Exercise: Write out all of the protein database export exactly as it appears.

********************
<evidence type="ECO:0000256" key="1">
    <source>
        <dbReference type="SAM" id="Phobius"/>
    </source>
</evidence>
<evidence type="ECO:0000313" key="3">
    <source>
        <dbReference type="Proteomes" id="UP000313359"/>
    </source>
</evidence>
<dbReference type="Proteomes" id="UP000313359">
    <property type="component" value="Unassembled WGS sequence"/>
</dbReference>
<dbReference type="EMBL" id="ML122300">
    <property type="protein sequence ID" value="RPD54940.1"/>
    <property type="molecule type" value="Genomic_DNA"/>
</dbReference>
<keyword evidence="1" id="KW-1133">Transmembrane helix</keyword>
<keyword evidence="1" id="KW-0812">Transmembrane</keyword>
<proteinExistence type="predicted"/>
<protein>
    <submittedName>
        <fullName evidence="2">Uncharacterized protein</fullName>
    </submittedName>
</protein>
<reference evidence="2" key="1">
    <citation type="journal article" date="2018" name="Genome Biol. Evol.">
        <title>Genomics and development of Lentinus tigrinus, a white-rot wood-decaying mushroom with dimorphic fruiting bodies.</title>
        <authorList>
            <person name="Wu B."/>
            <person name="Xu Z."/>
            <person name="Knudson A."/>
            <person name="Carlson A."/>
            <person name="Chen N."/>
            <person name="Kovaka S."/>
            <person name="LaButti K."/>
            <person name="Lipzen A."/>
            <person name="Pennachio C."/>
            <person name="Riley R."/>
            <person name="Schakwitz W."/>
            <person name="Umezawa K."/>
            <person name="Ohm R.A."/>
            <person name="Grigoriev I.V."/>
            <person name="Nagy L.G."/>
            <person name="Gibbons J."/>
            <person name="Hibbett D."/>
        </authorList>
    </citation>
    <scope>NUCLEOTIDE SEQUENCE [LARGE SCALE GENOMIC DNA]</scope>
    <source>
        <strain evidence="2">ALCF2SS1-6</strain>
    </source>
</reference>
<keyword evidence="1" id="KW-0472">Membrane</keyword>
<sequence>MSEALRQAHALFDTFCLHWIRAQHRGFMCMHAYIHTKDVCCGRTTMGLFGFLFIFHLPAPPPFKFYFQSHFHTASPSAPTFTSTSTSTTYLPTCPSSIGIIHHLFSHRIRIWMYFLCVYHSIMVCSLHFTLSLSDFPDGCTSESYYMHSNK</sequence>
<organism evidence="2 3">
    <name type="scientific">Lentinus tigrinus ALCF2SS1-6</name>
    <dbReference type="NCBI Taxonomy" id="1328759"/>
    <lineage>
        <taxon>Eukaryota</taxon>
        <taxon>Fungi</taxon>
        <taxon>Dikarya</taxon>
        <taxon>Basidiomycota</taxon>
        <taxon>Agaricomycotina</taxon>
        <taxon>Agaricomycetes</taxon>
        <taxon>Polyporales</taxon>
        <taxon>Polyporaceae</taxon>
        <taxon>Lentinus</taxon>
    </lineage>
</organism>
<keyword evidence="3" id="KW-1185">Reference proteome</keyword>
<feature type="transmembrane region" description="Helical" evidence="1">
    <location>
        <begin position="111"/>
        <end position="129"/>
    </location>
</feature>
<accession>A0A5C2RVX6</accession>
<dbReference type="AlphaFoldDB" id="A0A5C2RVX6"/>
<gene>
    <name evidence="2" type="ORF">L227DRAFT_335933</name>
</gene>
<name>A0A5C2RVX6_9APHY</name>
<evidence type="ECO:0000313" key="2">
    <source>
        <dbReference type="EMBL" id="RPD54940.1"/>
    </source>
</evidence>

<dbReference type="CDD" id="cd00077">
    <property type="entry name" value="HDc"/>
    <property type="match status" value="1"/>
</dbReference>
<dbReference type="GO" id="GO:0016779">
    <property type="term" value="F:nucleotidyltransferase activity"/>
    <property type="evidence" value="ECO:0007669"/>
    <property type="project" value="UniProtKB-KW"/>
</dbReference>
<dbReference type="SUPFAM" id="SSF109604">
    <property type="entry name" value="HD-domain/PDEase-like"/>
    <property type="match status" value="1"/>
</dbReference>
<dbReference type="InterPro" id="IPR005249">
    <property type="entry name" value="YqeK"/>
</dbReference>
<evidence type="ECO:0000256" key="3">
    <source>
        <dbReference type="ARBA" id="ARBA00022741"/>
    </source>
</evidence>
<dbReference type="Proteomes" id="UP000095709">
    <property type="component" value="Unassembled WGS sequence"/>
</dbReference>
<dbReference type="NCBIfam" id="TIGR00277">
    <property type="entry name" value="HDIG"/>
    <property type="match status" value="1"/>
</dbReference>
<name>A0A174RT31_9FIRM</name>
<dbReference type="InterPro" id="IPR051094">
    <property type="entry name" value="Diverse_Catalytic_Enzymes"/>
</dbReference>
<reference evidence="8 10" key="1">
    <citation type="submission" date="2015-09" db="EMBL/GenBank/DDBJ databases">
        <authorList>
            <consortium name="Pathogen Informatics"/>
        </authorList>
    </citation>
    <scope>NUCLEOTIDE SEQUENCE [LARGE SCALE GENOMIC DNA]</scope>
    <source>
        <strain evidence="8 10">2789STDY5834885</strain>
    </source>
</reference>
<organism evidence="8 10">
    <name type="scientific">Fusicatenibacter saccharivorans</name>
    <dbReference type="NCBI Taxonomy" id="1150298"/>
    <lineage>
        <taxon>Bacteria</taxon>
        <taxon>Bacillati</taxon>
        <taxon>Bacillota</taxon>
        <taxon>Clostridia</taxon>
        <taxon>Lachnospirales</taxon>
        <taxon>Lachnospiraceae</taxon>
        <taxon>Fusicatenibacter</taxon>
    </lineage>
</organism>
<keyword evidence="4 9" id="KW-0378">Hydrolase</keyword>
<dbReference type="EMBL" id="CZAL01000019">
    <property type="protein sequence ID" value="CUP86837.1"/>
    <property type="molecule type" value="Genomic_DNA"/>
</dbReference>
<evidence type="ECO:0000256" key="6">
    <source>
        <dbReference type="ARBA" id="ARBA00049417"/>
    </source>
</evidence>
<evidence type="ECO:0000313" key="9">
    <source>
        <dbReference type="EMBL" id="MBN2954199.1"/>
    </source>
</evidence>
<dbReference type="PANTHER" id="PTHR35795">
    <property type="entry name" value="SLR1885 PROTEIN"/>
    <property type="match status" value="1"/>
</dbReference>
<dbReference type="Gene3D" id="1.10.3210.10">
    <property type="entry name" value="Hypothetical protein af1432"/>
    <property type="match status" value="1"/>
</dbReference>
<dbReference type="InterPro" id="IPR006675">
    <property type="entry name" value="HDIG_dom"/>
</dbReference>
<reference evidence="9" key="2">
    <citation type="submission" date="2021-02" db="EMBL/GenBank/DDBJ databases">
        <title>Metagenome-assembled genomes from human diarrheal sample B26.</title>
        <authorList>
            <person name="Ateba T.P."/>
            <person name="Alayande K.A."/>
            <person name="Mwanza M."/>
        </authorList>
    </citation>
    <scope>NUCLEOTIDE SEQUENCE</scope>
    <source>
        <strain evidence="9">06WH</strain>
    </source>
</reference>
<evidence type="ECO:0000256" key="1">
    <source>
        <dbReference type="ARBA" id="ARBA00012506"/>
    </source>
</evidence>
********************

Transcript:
<evidence type="ECO:0000256" key="1">
    <source>
        <dbReference type="SAM" id="Phobius"/>
    </source>
</evidence>
<evidence type="ECO:0000313" key="3">
    <source>
        <dbReference type="Proteomes" id="UP000313359"/>
    </source>
</evidence>
<dbReference type="Proteomes" id="UP000313359">
    <property type="component" value="Unassembled WGS sequence"/>
</dbReference>
<dbReference type="EMBL" id="ML122300">
    <property type="protein sequence ID" value="RPD54940.1"/>
    <property type="molecule type" value="Genomic_DNA"/>
</dbReference>
<keyword evidence="1" id="KW-1133">Transmembrane helix</keyword>
<keyword evidence="1" id="KW-0812">Transmembrane</keyword>
<proteinExistence type="predicted"/>
<protein>
    <submittedName>
        <fullName evidence="2">Uncharacterized protein</fullName>
    </submittedName>
</protein>
<reference evidence="2" key="1">
    <citation type="journal article" date="2018" name="Genome Biol. Evol.">
        <title>Genomics and development of Lentinus tigrinus, a white-rot wood-decaying mushroom with dimorphic fruiting bodies.</title>
        <authorList>
            <person name="Wu B."/>
            <person name="Xu Z."/>
            <person name="Knudson A."/>
            <person name="Carlson A."/>
            <person name="Chen N."/>
            <person name="Kovaka S."/>
            <person name="LaButti K."/>
            <person name="Lipzen A."/>
            <person name="Pennachio C."/>
            <person name="Riley R."/>
            <person name="Schakwitz W."/>
            <person name="Umezawa K."/>
            <person name="Ohm R.A."/>
            <person name="Grigoriev I.V."/>
            <person name="Nagy L.G."/>
            <person name="Gibbons J."/>
            <person name="Hibbett D."/>
        </authorList>
    </citation>
    <scope>NUCLEOTIDE SEQUENCE [LARGE SCALE GENOMIC DNA]</scope>
    <source>
        <strain evidence="2">ALCF2SS1-6</strain>
    </source>
</reference>
<keyword evidence="1" id="KW-0472">Membrane</keyword>
<sequence>MSEALRQAHALFDTFCLHWIRAQHRGFMCMHAYIHTKDVCCGRTTMGLFGFLFIFHLPAPPPFKFYFQSHFHTASPSAPTFTSTSTSTTYLPTCPSSIGIIHHLFSHRIRIWMYFLCVYHSIMVCSLHFTLSLSDFPDGCTSESYYMHSNK</sequence>
<organism evidence="2 3">
    <name type="scientific">Lentinus tigrinus ALCF2SS1-6</name>
    <dbReference type="NCBI Taxonomy" id="1328759"/>
    <lineage>
        <taxon>Eukaryota</taxon>
        <taxon>Fungi</taxon>
        <taxon>Dikarya</taxon>
        <taxon>Basidiomycota</taxon>
        <taxon>Agaricomycotina</taxon>
        <taxon>Agaricomycetes</taxon>
        <taxon>Polyporales</taxon>
        <taxon>Polyporaceae</taxon>
        <taxon>Lentinus</taxon>
    </lineage>
</organism>
<keyword evidence="3" id="KW-1185">Reference proteome</keyword>
<feature type="transmembrane region" description="Helical" evidence="1">
    <location>
        <begin position="111"/>
        <end position="129"/>
    </location>
</feature>
<accession>A0A5C2RVX6</accession>
<dbReference type="AlphaFoldDB" id="A0A5C2RVX6"/>
<gene>
    <name evidence="2" type="ORF">L227DRAFT_335933</name>
</gene>
<name>A0A5C2RVX6_9APHY</name>
<evidence type="ECO:0000313" key="2">
    <source>
        <dbReference type="EMBL" id="RPD54940.1"/>
    </source>
</evidence>

<dbReference type="CDD" id="cd00077">
    <property type="entry name" value="HDc"/>
    <property type="match status" value="1"/>
</dbReference>
<dbReference type="GO" id="GO:0016779">
    <property type="term" value="F:nucleotidyltransferase activity"/>
    <property type="evidence" value="ECO:0007669"/>
    <property type="project" value="UniProtKB-KW"/>
</dbReference>
<dbReference type="SUPFAM" id="SSF109604">
    <property type="entry name" value="HD-domain/PDEase-like"/>
    <property type="match status" value="1"/>
</dbReference>
<dbReference type="InterPro" id="IPR005249">
    <property type="entry name" value="YqeK"/>
</dbReference>
<evidence type="ECO:0000256" key="3">
    <source>
        <dbReference type="ARBA" id="ARBA00022741"/>
    </source>
</evidence>
<dbReference type="Proteomes" id="UP000095709">
    <property type="component" value="Unassembled WGS sequence"/>
</dbReference>
<dbReference type="NCBIfam" id="TIGR00277">
    <property type="entry name" value="HDIG"/>
    <property type="match status" value="1"/>
</dbReference>
<name>A0A174RT31_9FIRM</name>
<dbReference type="InterPro" id="IPR051094">
    <property type="entry name" value="Diverse_Catalytic_Enzymes"/>
</dbReference>
<reference evidence="8 10" key="1">
    <citation type="submission" date="2015-09" db="EMBL/GenBank/DDBJ databases">
        <authorList>
            <consortium name="Pathogen Informatics"/>
        </authorList>
    </citation>
    <scope>NUCLEOTIDE SEQUENCE [LARGE SCALE GENOMIC DNA]</scope>
    <source>
        <strain evidence="8 10">2789STDY5834885</strain>
    </source>
</reference>
<organism evidence="8 10">
    <name type="scientific">Fusicatenibacter saccharivorans</name>
    <dbReference type="NCBI Taxonomy" id="1150298"/>
    <lineage>
        <taxon>Bacteria</taxon>
        <taxon>Bacillati</taxon>
        <taxon>Bacillota</taxon>
        <taxon>Clostridia</taxon>
        <taxon>Lachnospirales</taxon>
        <taxon>Lachnospiraceae</taxon>
        <taxon>Fusicatenibacter</taxon>
    </lineage>
</organism>
<keyword evidence="4 9" id="KW-0378">Hydrolase</keyword>
<dbReference type="EMBL" id="CZAL01000019">
    <property type="protein sequence ID" value="CUP86837.1"/>
    <property type="molecule type" value="Genomic_DNA"/>
</dbReference>
<evidence type="ECO:0000256" key="6">
    <source>
        <dbReference type="ARBA" id="ARBA00049417"/>
    </source>
</evidence>
<evidence type="ECO:0000313" key="9">
    <source>
        <dbReference type="EMBL" id="MBN2954199.1"/>
    </source>
</evidence>
<dbReference type="PANTHER" id="PTHR35795">
    <property type="entry name" value="SLR1885 PROTEIN"/>
    <property type="match status" value="1"/>
</dbReference>
<dbReference type="Gene3D" id="1.10.3210.10">
    <property type="entry name" value="Hypothetical protein af1432"/>
    <property type="match status" value="1"/>
</dbReference>
<dbReference type="InterPro" id="IPR006675">
    <property type="entry name" value="HDIG_dom"/>
</dbReference>
<reference evidence="9" key="2">
    <citation type="submission" date="2021-02" db="EMBL/GenBank/DDBJ databases">
        <title>Metagenome-assembled genomes from human diarrheal sample B26.</title>
        <authorList>
            <person name="Ateba T.P."/>
            <person name="Alayande K.A."/>
            <person name="Mwanza M."/>
        </authorList>
    </citation>
    <scope>NUCLEOTIDE SEQUENCE</scope>
    <source>
        <strain evidence="9">06WH</strain>
    </source>
</reference>
<evidence type="ECO:0000256" key="1">
    <source>
        <dbReference type="ARBA" id="ARBA00012506"/>
    </source>
</evidence>